From the dusty red earth, through the flower heads of sisal, the Uluguru Mountains break into the clouds.
I have travelled to many UNESCO World Heritage sites. Zanzibar Stone Town in Tanzania, Kathmandu Valley in Nepal, the Medina of Fez in Morocco, Robben Island in South Africa, The Great Barrier Reef in Australia, the Grand Canyon in the USA, the rock-hewn Churches of Lalibela in Ethiopia, Lavaux Vineyard Terraces in Switzerland (below), to name a few.
I wondered what the listing actually meant, so of course I googled it.
‘Heritage is our legacy from the past, what we live with today, and what we pass on to future generations. Our cultural and natural heritage are both irreplaceable sources of life and inspiration.
Heritage is our legacy from the past, what we live with today, and what we pass on to future generations. Our cultural and natural heritage are both irreplaceable sources of life and inspiration.’
This got me wondering even more.
If these sites are to be passed on to future generations, why do we do so little when some are so threatened?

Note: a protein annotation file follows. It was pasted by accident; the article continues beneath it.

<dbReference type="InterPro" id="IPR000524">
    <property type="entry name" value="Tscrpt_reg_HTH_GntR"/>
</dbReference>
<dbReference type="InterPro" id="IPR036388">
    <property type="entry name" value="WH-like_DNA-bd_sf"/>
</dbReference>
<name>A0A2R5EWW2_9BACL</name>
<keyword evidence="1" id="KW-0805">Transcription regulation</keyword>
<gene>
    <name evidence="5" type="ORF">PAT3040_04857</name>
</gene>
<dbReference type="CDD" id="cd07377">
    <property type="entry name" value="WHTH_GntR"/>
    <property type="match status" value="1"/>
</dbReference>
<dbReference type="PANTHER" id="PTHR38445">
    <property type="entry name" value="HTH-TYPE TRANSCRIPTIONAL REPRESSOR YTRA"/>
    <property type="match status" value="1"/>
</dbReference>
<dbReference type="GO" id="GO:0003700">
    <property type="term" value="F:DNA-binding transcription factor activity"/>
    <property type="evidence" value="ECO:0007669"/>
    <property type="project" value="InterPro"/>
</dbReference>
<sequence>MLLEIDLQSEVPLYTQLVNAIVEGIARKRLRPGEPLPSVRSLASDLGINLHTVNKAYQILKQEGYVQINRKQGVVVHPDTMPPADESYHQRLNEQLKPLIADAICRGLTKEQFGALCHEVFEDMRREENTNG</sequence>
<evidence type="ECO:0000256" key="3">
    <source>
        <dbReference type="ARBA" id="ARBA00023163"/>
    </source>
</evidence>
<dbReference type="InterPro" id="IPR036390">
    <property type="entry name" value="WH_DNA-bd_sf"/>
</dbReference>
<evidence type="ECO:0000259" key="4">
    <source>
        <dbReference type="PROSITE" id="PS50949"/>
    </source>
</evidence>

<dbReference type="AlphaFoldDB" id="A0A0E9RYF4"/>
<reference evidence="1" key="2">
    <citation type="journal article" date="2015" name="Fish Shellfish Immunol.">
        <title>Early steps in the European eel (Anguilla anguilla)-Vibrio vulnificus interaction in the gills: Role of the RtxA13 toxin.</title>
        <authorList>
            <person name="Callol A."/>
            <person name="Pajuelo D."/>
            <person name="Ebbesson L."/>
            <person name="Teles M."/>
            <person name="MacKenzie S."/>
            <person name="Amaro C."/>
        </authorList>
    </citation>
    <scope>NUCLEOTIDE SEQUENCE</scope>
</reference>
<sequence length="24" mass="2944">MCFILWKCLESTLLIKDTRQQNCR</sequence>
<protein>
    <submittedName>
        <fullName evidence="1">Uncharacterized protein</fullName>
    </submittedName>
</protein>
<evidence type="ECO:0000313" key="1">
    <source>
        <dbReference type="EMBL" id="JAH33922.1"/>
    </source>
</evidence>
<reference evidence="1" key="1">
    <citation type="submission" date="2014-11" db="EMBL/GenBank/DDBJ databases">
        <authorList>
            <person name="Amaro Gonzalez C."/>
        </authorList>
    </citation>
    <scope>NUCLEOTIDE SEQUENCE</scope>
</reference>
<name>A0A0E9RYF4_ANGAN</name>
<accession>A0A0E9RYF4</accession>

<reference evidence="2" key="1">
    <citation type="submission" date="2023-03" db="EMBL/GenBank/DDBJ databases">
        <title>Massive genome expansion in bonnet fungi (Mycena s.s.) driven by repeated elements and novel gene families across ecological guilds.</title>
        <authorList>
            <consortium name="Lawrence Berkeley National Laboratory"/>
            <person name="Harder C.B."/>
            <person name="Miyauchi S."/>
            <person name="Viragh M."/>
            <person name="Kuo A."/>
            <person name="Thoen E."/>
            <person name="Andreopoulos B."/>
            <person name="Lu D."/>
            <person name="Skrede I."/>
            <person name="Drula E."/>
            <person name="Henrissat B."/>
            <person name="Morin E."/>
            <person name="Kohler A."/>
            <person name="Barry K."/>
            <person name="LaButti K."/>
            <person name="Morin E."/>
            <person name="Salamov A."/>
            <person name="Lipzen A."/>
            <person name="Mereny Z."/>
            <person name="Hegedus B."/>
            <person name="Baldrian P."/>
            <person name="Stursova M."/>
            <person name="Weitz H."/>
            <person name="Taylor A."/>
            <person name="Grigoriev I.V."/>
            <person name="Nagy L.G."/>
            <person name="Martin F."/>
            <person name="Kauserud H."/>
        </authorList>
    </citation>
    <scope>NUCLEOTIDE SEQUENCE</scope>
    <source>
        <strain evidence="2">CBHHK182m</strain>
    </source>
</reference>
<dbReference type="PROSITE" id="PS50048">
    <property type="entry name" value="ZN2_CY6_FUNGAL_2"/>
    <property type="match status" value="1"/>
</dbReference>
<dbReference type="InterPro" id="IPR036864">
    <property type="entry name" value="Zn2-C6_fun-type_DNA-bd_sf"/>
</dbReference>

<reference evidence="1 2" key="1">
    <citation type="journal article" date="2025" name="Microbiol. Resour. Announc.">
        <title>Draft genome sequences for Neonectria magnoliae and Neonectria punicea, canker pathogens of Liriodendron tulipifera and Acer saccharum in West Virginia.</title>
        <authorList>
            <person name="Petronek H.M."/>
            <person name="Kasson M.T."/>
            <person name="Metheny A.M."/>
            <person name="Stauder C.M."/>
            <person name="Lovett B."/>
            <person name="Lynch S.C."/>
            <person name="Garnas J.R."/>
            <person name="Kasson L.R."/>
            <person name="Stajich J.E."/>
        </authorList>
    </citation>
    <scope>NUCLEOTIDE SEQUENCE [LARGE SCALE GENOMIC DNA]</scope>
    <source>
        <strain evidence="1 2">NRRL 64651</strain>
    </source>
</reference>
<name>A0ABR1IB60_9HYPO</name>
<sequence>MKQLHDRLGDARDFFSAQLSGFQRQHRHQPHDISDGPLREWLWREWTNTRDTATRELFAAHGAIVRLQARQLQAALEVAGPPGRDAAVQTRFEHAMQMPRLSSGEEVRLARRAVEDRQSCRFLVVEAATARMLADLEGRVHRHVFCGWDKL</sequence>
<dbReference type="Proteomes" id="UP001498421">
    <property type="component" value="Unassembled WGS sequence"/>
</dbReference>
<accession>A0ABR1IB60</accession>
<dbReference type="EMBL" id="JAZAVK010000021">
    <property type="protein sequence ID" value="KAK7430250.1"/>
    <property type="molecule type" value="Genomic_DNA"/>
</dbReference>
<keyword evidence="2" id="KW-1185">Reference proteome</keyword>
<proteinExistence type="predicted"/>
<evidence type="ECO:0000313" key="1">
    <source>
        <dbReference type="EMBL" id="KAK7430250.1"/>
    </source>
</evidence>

Kilwa Kisiwani, Tanzania
At six degrees south of the equator,
the surprise of dusk is dramatic and sudden.
One moment you are enjoying the last rays of sunshine,
the next, darkness falls like a warm blanket.
Zanzibar, the Rufigi River in Selous Game Reserve, and the Uluguru Mountains in mainland Tanzania.
The word green has so many different connotations. It might simply be a colour, although nowadays it often has a more ideological meaning. It can be an adjective, noun or a verb. It’s the colour of harmony, balance, growth and renewal.
In describing people as green, I used to have an image, as many others do, of someone who wore hair-shirts, was vegan, didn’t use plastic bags and drove a Prius if they owned a car at all.
We don’t all have to wear hair-shirts. Yet I am someone who, when I get the occasional plastic bag, will wash it out to reuse it. I’ll make sure that I upcycle, reuse or repurpose anything rather than throw it in the bin.
Amongst other things, I go on protests to save and protect our environment or promote social justice and equity, and I also take the easy route of e-activism. I campaign to get Green members elected into parliament. I don’t eat meat. And I try not to leave too much of a footprint when I travel.
Even though I live in a city, I’m blessed that I’m still surrounded by my little haven of green – large gum trees that attract cockatoos; small native plants that flower, attracting insects and birds; grape and passionfruit vines; citrus and other fruit trees; and a veggie patch.
For those of us who are so fortunate, it’s easy to be green.